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SIZE DOES MATTER
If you've ever ordered a seven course dinner at a Chinese restaurant or visited a buffet more than once in the same day, you'll probably agree that there is such a thing as "too much of a good thing". Greytank Records first release, the Appendix Sessions, which is compromised of 2 discs, 12 bands, 24 songs and countless minutes of music (and bonus video footage to boot) -- begs that the question be asked: "Is all this too much?"
Yes and no.
While all double disc releases force listeners to develop a nervous "fast-forward" index finger reflex, the fact that all 12 of the bands on this compilation recorded in the same studio with the same engineer allows for more continuity than your average comp. The transition from the nervous strum of Montecore's Shikkur to the equally aggressive backbeat of Pinkeye's Summerize is a good example of how the compilation manages to maintain consistency despite differences in musical style. Though the genres run the gamut from punk to emo to pop, the engineering wizardry of Matt Orme and the pervading indie rock mindset of the groups give the Appendix Sessions a distinctly Fresno flavor that is worth savoring.
That said, the second negative aspect of any comp is that often the diamonds in the rough, the tracks that you want to play again and again in the stereo, are often sandwiched between several tracks of dribble. Sometimes there is just way too much stuff for a fellow to wrap his ears around.
Greytank does its best to make sure that this doesn't happen; it's very evident in how they arranged the tracks that they did their best to pace the listener. For instance, the last seven songs of the comp are a string of winners that'll leave a wake of good vibes in any living room. The Insect's contribution, "Who's the Boss", is a frenzied metaphysical argument between frontman Mark Stacy and himself, the drumming on Ira's "Copilot" is a dynamic combination of surf rock toms and subtle snare, Free Dirt -- oh, Free Dirt. They're just good. Way good. The vocal sounds on "Those Days" will resonate well with any fan of Interpol while their song "Gift Horse", located on disc one, evokes a slightly darker, more dense Cursive.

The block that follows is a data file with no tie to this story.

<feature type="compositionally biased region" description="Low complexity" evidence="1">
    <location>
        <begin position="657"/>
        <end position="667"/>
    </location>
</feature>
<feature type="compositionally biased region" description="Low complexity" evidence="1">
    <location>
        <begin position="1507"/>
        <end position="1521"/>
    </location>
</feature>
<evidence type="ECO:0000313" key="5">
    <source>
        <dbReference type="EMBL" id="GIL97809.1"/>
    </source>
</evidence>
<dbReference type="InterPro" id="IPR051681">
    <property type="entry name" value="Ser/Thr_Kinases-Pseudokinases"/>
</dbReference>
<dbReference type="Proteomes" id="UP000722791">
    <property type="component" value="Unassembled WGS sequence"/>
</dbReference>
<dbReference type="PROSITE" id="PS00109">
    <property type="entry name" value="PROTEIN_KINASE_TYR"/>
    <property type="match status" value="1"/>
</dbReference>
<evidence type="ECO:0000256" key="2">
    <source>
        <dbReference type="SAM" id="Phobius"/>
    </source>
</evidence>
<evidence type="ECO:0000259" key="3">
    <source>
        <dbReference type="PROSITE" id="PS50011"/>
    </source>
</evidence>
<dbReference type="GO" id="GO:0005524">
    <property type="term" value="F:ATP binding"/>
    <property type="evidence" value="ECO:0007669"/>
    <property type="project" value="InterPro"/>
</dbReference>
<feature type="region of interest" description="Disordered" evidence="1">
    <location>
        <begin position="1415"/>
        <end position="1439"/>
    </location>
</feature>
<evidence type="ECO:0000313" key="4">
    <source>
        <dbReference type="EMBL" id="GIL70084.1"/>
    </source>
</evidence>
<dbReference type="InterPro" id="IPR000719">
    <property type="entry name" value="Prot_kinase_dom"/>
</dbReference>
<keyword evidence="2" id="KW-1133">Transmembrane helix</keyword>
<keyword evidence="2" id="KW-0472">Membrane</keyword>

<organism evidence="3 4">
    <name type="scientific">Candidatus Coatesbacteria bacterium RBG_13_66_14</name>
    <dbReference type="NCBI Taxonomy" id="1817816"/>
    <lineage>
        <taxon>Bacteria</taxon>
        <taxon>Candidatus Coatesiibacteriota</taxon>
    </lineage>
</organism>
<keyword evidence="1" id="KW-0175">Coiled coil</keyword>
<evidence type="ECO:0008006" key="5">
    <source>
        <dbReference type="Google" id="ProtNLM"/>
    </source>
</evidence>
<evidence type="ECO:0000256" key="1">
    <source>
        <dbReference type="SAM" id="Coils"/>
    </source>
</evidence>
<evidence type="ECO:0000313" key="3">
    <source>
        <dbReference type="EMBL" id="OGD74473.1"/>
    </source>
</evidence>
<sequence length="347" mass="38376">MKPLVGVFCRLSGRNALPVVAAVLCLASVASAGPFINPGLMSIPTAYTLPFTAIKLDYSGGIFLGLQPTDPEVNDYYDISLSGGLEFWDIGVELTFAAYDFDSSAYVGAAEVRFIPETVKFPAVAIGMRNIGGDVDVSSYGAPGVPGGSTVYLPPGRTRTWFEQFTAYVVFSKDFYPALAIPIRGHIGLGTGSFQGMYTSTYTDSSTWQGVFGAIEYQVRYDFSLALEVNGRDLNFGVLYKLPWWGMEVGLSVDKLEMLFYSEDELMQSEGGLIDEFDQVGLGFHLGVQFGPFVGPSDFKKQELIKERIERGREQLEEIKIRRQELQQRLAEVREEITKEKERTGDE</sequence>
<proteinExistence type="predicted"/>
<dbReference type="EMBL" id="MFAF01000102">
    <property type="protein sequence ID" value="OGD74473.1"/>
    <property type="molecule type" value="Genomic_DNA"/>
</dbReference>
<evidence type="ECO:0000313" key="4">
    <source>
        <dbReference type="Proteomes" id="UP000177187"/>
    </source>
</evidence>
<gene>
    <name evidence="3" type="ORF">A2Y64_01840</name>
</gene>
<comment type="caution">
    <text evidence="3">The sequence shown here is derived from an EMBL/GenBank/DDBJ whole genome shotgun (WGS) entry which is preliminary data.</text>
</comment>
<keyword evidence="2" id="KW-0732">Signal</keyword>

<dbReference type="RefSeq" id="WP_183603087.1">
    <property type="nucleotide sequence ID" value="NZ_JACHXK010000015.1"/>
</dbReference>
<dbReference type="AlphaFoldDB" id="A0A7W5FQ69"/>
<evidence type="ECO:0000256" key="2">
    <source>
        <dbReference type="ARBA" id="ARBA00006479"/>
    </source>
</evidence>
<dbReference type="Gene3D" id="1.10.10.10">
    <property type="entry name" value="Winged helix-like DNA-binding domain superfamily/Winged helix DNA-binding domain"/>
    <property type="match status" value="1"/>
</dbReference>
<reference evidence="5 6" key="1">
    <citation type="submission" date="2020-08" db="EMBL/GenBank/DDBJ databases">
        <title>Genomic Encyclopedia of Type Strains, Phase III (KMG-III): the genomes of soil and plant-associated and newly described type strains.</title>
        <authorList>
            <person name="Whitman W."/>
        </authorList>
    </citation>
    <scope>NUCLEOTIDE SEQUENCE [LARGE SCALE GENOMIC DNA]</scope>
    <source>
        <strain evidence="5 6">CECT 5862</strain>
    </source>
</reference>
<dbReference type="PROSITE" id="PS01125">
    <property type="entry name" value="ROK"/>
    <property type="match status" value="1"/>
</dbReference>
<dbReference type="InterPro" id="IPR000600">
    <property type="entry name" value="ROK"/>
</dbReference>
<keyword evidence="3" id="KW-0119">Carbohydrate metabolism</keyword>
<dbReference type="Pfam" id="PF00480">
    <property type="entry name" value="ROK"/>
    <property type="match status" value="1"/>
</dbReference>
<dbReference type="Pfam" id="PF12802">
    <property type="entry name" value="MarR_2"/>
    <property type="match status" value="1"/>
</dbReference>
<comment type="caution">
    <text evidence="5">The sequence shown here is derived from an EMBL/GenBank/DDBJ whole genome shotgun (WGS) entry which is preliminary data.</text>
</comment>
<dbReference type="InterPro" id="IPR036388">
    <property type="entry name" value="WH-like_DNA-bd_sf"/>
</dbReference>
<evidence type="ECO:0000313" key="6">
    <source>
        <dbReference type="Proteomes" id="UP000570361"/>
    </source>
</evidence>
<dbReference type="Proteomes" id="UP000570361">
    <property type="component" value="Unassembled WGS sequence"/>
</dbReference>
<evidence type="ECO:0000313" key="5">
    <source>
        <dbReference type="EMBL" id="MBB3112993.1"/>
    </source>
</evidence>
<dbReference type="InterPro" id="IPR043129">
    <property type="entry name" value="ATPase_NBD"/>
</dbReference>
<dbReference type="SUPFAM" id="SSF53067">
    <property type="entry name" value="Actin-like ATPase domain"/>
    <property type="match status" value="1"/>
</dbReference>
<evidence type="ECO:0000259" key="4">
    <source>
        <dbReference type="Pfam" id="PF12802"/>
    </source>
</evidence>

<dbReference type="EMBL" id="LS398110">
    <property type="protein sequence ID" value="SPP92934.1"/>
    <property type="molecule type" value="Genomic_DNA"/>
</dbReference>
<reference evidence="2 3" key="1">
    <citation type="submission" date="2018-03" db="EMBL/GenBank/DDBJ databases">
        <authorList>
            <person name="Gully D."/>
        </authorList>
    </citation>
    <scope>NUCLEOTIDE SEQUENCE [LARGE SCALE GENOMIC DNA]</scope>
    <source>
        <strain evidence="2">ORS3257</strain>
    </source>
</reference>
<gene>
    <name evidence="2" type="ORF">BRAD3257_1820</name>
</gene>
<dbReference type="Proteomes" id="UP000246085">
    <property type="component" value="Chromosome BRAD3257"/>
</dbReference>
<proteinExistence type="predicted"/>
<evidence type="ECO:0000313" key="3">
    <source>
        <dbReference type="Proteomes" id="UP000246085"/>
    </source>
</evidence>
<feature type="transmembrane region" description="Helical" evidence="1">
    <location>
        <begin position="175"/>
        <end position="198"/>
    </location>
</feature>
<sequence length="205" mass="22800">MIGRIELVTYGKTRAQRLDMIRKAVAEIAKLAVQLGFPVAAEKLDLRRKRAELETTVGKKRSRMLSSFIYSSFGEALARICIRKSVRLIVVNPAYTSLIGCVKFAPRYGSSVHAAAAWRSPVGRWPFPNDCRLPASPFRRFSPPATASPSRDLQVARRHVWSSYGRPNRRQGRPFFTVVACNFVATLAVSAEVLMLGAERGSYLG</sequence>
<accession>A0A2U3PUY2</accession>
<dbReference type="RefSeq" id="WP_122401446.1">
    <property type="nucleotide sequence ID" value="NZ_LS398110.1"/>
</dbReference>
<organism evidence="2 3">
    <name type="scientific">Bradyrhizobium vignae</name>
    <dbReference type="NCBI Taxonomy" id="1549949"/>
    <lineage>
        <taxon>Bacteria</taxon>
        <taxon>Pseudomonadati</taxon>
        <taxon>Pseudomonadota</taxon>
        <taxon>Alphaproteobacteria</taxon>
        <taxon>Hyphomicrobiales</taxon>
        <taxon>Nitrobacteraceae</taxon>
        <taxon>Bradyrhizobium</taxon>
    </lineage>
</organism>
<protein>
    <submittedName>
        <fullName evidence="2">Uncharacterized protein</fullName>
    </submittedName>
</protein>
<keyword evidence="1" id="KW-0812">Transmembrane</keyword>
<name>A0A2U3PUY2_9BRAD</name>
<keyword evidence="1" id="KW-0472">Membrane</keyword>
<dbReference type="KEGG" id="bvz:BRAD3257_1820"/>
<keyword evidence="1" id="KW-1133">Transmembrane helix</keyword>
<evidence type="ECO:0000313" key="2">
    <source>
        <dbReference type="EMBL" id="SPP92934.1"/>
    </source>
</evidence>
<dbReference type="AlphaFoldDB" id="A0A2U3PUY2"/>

The latter half of disc two also features the Bel and the Dragon tune "Mirrors Aren't Easy", which is typical of the dissonant power-pop they've become great at conjuring. The finale of the Appendix Sessions, Gypsy Cab's ballad "Crush The Sea", is a swamp of sad guitars and explosively deranged vocals that'll leave you feeling like you just broke up.
So, is it too much? Well, maybe, but I feel most folks understand that a compilation, at its heart, is always going to be bad. You're never going to get enough of what you want and you'll probably get way too much of the stuff that you're just not that excited about. But as far as compilations go, this is a very good one, and an important document for anyone interested in rock music from Fresno, or indie rock at all for that matter.
And if you should go away stuffed to the gills with music, but still find yourself unsatisfied, there is a remedy: when Greytank puts out a full-length by one of the artists that you heard on the comp and liked, you'll just have to suck it up and go buy it.
You can purchase Greytank's compilation at Tower Records and Ditrec Records.